India: High demand drives potato farmers harvest early
Attracted by more than double the price of matured crop, potato farmers in the district are harvesting immature potato 30 to 40 days before its harvest time.
Belal Hossain, president of Nilphamari kitchen market traders’ association, said the trend might have a negative impact on the final yield of mature potato that is preserved in cold storages for consumption throughout the year.
The Department of Agricultural Extension (DAE) however ruled out the apprehension that the early harvest will cause a reduction in the year-round supply of the produce in the country.
DAE Deputy Director in Nilphamari Nikhil Chandra Biswas said, “Harvest of immature potato will not affect the targeted production as farmers can cultivate the same crop two times on the same land.”
In the aftermath of Cyclone Bulbul, nationwide devastation of croplands left vegetable prices soaring at kitchen markets. The farmers who lost their crops to the cyclone are now trying to make up for the loss by selling their produce when the prices are high.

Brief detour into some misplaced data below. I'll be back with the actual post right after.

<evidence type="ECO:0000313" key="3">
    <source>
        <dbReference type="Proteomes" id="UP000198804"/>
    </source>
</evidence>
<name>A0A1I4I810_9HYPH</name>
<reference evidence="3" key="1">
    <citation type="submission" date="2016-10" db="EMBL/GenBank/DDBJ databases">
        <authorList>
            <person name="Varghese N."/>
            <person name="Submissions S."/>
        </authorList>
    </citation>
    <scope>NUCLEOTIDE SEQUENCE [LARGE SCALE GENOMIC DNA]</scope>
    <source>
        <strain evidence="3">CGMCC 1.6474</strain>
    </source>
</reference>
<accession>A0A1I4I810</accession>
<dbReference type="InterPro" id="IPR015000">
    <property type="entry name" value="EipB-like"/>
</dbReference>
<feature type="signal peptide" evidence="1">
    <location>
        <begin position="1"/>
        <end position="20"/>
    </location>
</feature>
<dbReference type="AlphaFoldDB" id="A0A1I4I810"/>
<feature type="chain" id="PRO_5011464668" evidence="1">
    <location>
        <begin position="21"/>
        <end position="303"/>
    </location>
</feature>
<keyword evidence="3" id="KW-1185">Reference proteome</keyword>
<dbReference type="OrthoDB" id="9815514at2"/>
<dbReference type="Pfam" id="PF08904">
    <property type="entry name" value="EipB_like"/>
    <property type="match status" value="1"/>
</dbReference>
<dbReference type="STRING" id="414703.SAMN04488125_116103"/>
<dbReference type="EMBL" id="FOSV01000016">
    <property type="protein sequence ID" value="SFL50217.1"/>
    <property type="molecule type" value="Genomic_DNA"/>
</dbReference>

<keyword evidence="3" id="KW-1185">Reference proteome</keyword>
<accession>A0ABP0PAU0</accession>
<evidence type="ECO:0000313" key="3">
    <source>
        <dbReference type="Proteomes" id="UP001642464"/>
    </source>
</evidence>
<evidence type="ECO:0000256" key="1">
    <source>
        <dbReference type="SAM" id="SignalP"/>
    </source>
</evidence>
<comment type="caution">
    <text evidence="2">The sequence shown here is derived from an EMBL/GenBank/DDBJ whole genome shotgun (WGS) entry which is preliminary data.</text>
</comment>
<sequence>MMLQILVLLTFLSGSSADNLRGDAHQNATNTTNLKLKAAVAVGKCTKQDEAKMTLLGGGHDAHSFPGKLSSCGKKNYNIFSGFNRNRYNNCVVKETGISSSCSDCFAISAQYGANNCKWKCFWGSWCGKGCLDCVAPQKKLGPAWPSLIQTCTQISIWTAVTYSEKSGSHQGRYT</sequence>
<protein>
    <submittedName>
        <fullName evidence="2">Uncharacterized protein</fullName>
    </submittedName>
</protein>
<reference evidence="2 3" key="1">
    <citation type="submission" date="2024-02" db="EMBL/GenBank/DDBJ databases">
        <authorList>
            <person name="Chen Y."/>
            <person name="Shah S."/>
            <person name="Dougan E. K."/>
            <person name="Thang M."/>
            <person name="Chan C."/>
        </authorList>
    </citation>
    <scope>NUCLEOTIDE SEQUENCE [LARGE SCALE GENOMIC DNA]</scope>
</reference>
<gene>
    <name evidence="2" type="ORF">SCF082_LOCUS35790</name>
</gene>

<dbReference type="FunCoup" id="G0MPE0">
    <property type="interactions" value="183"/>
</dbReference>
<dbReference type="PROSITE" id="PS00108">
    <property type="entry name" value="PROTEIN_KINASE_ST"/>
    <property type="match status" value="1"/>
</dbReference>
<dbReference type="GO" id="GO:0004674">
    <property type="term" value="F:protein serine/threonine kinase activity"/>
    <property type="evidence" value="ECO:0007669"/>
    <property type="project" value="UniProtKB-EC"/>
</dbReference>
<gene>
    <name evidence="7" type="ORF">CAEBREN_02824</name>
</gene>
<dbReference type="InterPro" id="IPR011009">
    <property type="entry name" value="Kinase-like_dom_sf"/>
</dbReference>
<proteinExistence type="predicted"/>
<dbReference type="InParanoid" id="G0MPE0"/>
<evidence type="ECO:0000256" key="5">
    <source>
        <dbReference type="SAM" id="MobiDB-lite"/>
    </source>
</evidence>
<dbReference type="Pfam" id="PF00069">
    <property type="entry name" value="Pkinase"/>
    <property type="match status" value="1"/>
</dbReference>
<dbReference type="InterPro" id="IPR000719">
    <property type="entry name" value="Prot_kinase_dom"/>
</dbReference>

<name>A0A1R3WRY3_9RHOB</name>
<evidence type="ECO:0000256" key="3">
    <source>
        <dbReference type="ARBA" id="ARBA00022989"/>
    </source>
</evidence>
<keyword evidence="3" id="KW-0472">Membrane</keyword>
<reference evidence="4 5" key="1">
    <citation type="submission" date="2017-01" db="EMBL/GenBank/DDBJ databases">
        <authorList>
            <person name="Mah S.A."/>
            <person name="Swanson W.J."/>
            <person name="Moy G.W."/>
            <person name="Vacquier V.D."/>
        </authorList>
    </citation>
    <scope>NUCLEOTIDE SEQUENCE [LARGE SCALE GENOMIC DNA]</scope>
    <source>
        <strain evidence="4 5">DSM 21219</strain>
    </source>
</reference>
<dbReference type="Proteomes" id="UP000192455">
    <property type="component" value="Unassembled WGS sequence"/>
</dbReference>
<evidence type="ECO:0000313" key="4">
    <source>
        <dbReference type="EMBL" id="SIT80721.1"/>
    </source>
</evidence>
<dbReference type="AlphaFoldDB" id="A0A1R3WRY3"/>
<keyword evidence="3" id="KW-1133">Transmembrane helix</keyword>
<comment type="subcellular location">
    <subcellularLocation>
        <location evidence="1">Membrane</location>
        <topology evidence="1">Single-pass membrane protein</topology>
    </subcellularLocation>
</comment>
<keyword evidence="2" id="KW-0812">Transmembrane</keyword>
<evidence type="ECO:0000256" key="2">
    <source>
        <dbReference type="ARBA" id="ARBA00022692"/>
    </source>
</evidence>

According to the DAE in Nilphamari, out of their target of potato cultivation on 21 thousand hectares of land between October and December, the peak cultivation period, the crop has so far been cultivated on a total of 18 thousand hectares of land.
The yield of immature potato, so far harvested from around 2,100 hectares, amounts to only 15 tonnes per hectare, said a DAE official.
If harvested mature, after at least 90 days, between January and March, the per hectare yield of potato would be 24 tonnes, the official added.
While visiting a potato field in Putimari village of Kishoreganj upazila, this correspondent saw potato traders buying and sending out immature potato straight from the field to Dhaka in 50-kg sacks.
Farmer Motilal Roy said after crops on a vast tract of land were damaged by the cyclone recently, shortage in supply of vegetables resulted in the rise of their prices and they were harvesting potato early to take that advantage.
“I sowed the potato on October 25 and after 50 days, I reaped a harvest of 30 tonnes that I sold for Tk 7.8 lakh at Tk 26 per kg.”
“If I harvested after 90 days, in the last week of January, I would probably get at best 48 tonnes, from which I most likely would earn only Tk 4.8 lakh, at Tk 10 for each kg. That was the price I got last year,” Motilal explained.
Just 15 days back, the price was even higher -- Tk 35 a kg, said Khirod Barman, a farmer in Tengonmari village of Jaldhaka upazila.